Acts of Kindness
Caring grandson realizes elderly grandma has trouble texting and invents a machine to help her
He knew his grandmother needed to keep in touch with her grandchildren, so he made a device just for her.
Caryl Jane Espiritu
04.27.22

Because of technology, families have learned how to cross miles and miles of distance by keeping in touch with the help of advanced communication gadgets.

Pexels - EKATERINA BOLOVTSOVA
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Pexels - EKATERINA BOLOVTSOVA

While some older people are able to adapt to smartphones and technology, there are others who struggle.

One of these people is Manuel Lucio Dallo’s grandmother.

Pexels - Los Muertos Crew
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Pexels - Los Muertos Crew

During the pandemic, video calling and texting became very important for families living far from each other. But Manuel’s grandma could not learn to text, and because of her hearing disability, talking on the phone was also a challenge.

Manuel knew how important it is for her to be in touch with her grandchildren. And so, the man was inspired to build a machine that would enable his granny to still be able to communicate with her family without having to learn about the complexities of a smartphone.

The Yayagram is born.

As a software engineer, Manual had the skills to make communicating possible for his grandma. He built the “Yayagram”, a device meant to help the elderly or disabled communicate properly thru voice messaging and text printing.

Pexels - Brett Jordan
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Pexels - Brett Jordan

He introduced his genius creation on Twitter, where people went totally crazy about it.

It’s a user-friendly device that sends out voice messages and prints out received answers. It is the perfect solution for his grandmother’s difficulty when it comes to phones due to her disability. It is made just for the elderly wanting to have a chat with their grandchildren.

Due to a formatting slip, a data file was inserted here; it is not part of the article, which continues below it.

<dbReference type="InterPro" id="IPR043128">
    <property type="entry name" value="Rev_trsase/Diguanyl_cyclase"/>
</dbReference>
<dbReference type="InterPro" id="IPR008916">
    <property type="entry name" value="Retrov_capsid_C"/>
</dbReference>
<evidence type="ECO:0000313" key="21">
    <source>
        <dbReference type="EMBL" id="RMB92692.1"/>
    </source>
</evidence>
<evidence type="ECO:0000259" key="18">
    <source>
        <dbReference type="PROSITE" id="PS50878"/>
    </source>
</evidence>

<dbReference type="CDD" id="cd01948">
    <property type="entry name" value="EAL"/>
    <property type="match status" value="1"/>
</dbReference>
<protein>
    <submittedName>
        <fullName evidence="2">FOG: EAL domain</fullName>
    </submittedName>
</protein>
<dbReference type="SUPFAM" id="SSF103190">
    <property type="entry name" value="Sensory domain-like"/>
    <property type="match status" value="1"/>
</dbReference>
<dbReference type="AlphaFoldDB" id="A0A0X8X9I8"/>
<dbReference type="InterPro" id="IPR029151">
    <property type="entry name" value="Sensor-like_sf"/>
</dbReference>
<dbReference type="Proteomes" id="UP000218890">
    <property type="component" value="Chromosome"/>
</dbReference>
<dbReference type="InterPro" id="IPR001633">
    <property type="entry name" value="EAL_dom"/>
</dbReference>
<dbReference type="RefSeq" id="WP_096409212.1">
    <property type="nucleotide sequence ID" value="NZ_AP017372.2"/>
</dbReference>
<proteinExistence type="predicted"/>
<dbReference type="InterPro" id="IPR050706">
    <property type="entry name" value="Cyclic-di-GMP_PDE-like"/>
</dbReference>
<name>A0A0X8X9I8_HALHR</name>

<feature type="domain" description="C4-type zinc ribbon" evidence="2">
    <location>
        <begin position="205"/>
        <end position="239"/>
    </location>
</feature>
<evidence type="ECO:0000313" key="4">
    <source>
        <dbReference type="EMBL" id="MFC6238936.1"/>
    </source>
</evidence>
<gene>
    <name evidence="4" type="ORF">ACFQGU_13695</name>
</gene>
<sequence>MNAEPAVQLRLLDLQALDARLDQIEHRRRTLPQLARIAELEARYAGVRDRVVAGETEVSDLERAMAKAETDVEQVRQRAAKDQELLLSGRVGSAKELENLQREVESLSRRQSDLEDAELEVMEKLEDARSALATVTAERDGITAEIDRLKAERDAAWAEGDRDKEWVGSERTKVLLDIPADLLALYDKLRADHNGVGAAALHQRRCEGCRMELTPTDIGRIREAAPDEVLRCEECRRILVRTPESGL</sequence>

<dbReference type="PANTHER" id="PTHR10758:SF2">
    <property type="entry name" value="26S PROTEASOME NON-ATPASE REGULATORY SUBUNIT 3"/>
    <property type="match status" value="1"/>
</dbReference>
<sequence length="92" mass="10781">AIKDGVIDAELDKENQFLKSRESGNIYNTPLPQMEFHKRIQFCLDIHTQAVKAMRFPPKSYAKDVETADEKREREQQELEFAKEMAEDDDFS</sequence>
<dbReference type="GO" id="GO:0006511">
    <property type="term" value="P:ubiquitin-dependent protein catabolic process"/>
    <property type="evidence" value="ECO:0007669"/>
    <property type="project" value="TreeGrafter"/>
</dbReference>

Manuel fondly shared how to use the Yayagram in a Twitter thread.

To send a new voice message you need first to choose the destination grandchild, the selection is made using a Jack connector, like the #cablegirls used to do!” he wrote.

He then shared the next steps to take through a series of tweets. To send a message, the user physically plugs in a cable next to the recipient’s name.

Twitter - Manu
Source:
Twitter - Manu

They then press and hold a button to record audio and speak into the integrated microphone. The message then appears on the recipient’s phone like a regular voice note.

And when the operator of the Yayagram receives a text message, it’s printed off using a built-in thermal printer. One fun fact about the machine is that its name “Yayagram” came from the word “Yaya” which means “Granny” in Castilian.

Manuel also shared the details of what makes up the machine. It’s powered by a Raspberry Pi 4, runs on Python, and uses several third-party software libraries to tie everything together.

It has a USB microphone and the printer is similar to those used in cash registers. He also uses Telegram as the main application for messaging.

This device was built out of inspiration and love between the grandchild and his “yaya.”

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By Caryl Jane Espiritu
hi@sbly.com
Caryl Jane Espiritu is a contributor at SBLY Media.
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